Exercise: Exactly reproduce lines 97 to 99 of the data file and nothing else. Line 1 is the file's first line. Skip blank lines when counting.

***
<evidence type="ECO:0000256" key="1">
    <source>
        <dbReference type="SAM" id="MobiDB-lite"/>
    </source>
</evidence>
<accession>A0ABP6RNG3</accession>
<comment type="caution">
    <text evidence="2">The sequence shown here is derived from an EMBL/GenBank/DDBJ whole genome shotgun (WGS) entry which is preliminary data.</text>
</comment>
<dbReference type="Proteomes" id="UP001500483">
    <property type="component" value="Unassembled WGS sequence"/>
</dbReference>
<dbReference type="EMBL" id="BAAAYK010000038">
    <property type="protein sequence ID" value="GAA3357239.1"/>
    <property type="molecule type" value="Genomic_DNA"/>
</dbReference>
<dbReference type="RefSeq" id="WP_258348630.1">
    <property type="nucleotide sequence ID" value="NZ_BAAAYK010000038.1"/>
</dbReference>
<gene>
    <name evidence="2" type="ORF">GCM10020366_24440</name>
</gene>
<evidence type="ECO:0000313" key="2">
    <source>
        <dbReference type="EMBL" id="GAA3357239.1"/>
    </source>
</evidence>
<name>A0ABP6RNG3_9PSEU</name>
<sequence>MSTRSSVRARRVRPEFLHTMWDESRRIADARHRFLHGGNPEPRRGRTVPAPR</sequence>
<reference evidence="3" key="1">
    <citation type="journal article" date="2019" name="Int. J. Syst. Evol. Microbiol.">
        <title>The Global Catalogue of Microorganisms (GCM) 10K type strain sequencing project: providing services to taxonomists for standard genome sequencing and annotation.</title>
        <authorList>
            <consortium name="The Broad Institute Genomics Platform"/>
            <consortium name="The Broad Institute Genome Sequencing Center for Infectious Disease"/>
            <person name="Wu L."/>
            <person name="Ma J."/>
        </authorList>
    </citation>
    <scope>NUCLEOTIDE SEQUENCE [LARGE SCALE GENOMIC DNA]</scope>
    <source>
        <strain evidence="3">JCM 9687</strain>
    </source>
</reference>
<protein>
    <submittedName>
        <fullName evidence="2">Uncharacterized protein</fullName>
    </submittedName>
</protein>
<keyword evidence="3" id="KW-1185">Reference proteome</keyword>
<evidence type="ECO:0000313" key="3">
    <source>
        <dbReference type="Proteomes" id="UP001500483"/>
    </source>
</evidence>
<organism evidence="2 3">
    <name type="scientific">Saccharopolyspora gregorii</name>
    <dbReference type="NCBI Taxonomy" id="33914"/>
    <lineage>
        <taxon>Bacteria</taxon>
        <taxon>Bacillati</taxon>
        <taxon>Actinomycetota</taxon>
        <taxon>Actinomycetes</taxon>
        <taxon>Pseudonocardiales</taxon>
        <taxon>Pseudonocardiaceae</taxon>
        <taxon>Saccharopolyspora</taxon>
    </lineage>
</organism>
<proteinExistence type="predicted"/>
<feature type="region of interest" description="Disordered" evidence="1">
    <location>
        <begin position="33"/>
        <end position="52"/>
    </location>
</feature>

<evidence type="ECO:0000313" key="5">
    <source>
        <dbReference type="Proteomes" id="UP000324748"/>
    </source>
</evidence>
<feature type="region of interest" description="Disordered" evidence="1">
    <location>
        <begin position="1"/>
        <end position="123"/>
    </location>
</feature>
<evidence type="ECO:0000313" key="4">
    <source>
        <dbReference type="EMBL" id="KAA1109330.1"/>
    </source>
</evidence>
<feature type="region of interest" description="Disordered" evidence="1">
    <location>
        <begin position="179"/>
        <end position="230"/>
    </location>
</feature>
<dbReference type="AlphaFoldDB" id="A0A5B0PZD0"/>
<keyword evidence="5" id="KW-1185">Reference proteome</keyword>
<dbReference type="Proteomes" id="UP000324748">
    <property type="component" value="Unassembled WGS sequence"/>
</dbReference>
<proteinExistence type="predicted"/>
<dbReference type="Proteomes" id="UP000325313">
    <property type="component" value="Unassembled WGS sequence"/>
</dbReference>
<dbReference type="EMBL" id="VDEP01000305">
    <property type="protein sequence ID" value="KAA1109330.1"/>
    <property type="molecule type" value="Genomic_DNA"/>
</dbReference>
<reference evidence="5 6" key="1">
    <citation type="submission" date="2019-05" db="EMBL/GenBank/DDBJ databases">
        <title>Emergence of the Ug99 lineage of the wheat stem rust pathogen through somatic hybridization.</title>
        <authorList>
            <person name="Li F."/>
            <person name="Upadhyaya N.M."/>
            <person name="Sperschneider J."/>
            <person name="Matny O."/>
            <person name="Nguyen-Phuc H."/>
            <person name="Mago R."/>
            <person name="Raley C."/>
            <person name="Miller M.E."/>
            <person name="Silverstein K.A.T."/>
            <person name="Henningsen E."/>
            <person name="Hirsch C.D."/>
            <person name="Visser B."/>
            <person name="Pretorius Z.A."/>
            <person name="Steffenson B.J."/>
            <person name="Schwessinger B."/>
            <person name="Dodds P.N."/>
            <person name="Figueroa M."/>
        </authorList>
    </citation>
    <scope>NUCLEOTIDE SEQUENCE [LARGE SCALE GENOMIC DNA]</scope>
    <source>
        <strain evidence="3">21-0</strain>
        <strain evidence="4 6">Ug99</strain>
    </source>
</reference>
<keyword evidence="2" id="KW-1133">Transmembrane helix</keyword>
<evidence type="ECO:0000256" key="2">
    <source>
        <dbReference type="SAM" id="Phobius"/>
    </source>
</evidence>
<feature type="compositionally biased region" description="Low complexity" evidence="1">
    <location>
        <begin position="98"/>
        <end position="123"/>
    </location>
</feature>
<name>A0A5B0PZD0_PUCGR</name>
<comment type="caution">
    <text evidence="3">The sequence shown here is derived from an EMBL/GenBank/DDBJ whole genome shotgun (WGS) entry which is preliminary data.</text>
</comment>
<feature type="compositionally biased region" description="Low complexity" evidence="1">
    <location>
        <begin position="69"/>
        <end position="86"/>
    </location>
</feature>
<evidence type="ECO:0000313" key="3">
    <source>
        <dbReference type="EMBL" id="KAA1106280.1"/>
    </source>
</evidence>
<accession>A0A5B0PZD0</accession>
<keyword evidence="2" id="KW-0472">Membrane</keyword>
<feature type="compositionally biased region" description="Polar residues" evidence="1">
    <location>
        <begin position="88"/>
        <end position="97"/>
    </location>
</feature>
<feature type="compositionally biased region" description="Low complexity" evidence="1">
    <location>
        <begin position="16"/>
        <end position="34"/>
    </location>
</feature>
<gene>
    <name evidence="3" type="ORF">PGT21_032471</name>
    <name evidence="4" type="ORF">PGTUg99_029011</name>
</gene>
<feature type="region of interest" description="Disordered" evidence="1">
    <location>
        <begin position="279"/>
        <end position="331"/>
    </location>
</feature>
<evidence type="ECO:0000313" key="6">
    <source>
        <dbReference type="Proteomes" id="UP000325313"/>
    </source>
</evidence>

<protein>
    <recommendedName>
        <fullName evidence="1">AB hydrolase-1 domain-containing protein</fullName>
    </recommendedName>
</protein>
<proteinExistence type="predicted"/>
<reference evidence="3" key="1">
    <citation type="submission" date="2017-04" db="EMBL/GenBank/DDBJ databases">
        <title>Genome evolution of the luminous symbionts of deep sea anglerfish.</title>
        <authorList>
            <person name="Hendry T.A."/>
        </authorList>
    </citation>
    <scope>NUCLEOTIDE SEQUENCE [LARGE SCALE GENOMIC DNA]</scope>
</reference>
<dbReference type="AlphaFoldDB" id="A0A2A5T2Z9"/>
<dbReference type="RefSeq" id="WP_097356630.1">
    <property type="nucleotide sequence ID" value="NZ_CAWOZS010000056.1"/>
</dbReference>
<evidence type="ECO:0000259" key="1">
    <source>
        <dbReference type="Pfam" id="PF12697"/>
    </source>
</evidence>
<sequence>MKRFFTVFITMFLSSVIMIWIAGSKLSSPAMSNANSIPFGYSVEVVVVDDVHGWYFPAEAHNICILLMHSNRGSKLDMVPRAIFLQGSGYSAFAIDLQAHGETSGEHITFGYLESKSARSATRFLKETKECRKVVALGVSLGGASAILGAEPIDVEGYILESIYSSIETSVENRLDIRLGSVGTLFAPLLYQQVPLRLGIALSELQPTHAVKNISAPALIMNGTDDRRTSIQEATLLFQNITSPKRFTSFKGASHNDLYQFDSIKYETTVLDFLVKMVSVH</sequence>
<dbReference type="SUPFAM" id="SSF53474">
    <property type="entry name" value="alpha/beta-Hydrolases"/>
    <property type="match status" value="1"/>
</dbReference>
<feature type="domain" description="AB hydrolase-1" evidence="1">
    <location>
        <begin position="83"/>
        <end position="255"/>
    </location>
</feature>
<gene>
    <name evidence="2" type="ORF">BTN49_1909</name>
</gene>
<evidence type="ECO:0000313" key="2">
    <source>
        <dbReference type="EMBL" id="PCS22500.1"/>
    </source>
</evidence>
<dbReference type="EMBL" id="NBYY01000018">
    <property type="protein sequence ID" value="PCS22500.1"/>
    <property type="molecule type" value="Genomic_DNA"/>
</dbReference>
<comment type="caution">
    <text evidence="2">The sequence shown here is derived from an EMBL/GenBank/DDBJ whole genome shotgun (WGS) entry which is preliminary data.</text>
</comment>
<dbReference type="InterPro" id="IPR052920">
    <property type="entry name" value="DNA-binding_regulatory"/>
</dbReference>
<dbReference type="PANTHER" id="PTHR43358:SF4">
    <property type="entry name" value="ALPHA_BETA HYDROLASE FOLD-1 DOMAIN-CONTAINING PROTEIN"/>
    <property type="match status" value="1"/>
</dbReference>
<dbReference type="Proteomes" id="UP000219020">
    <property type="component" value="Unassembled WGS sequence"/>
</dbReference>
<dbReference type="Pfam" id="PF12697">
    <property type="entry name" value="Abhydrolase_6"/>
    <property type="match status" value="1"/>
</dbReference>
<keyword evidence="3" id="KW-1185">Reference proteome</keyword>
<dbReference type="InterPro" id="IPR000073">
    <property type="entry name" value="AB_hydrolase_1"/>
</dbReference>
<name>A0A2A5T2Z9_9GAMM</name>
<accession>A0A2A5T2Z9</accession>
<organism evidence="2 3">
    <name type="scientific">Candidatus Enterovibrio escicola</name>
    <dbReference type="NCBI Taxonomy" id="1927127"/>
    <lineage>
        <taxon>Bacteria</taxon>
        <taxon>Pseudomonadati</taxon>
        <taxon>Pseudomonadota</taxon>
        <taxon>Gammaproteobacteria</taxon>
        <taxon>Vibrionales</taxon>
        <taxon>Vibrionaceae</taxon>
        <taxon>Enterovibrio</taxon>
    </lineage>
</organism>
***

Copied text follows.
</feature>
<dbReference type="AlphaFoldDB" id="A0A5B0PZD0"/>
<keyword evidence="5" id="KW-1185">Reference proteome</keyword>